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Retail Pharmacy and the PTCB Exam.

Jan 11th, 2024
retail pharmacy ptcb

Pharmacies as Business

The fundamental purpose of any pharmacy is to dispense medicines to patients. But that isn’t the only role of the pharmacy. Pharmacies also exist as businesses and pharmacy technicians play an important role in the smooth operation of that business.

For this reason, retail pharmacy gets tested on the PTCB exam. Whilst technicians are not expected to have an in-depth knowledge of the full operation of any pharmacy business, they are expected to have a grounded understanding of the following definitions and math operations:

  • Turnover
  • Inventory
  • Selling price and cost price
  • Markup
  • Profit and loss
  • Insurance reimbursements
  • Discounts

At most, pharmacy technicians must understand:

  1. The definition and concept of each.
  2. How each is applied in simple arithmetic operations.

If you can study each of these seven topics with these two focal points in mind, you will have done enough to prepare for this subject of the pharmacy technician exam.

Below, we will review some sample retail pharmacy questions – understanding the nature of each question before going on to break that question down, helping you understand how to work through problems of this nature.

First though, it’s worth exploring the advantages that studying retail pharmacy can have on your future career prospects in this industry.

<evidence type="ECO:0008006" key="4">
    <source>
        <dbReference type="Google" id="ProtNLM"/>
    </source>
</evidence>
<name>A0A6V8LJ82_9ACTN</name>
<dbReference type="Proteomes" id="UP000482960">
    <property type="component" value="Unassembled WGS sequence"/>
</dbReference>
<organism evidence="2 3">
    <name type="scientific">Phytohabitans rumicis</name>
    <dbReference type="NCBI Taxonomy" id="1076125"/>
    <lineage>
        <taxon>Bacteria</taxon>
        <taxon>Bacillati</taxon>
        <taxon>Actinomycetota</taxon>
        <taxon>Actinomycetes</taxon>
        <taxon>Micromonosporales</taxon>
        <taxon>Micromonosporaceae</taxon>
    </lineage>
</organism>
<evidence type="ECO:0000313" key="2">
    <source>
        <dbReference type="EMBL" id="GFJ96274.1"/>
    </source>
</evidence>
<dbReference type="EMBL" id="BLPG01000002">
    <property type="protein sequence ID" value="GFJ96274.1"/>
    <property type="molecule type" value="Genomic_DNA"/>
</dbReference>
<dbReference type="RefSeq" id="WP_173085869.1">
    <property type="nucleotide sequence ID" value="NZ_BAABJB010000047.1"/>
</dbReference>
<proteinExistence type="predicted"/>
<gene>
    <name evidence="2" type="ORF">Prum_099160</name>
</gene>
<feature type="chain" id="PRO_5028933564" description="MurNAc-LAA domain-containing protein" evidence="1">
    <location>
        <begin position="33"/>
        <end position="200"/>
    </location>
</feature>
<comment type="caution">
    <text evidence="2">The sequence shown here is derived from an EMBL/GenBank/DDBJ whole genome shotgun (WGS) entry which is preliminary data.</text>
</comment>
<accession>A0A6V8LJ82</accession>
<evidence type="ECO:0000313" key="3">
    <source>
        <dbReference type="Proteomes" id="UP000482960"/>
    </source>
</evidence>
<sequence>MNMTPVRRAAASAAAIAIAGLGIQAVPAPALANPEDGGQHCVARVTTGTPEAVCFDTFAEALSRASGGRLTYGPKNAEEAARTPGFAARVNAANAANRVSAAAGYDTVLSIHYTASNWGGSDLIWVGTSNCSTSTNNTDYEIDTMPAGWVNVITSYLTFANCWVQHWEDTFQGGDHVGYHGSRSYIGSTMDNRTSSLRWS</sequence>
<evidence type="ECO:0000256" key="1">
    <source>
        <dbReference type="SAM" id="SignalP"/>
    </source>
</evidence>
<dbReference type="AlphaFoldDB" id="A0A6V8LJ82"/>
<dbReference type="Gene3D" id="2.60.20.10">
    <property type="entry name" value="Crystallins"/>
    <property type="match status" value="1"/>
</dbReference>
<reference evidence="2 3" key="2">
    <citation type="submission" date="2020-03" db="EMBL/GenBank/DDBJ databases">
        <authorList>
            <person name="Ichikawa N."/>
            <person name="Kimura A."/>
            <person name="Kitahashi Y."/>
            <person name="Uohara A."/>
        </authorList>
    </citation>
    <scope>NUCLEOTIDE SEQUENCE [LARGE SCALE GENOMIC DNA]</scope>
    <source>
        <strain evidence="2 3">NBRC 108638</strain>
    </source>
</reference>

The Broader Picture

Initially as you embark on your career as a pharmacy technician, concepts such as markup and inventory control and calculating turnover may seem distant and irrelevant.

After all, isn’t it all about dispensing medicines safely to patients?

Initially, yes.

But as you develop and learn within the pharmacy business, you will need to acquire new skills and understandings. Most of these skills will relate to the following:

  • how you work within a team.
  • how you can potentially manage a team later in your career.
  • how you can become part of the managerial process itself.
  • how you can position yourself as business oriented.

Studying retail pharmacy should be considered with these factors in mind; that is to say, your potential to acquire these skills and work your way up the managerial ladder.

At that stage, an understanding of retail pharmacy becomes essential.

So, whilst studying these financial concepts may initially seem pedestrian, it’s worth zooming out to consider the bigger picture – and worthwhile relevance – of actively seeking to develop a broad understanding of these financial concepts.

In years to become, it may prove valuable to you as your career progresses.

Sample Retail Pharmacy Questions

Below we have put together a sample of the kind of retail pharmacy question you can expect to encounter on your PTCB test.

Take a few moments to review each question and try to answer the question first. If you have yet to study this topic, then skip ahead and learn about each question through our answer explanations below.

Q1. Bayside Pharmacy has been in business for the past 4.5-years. Over the past 12-months, Bayside Pharmacy has an estimated inventory total of $820,000. In the last quarter of that year, the business made inventory purchases worth $980,000. What is the approximate turnover rate for Bayside Pharmacy?

  • 2
  • 3
  • 4
  • 5

Q2. A drug was purchased by a pharmacy for $9.80 and was subsequently sold to a member of the public for $20.40. What is the percentage markup of this transaction?

  1. 86.5%
  2. 108.2%
  3. 120.4%
  4. 132.6%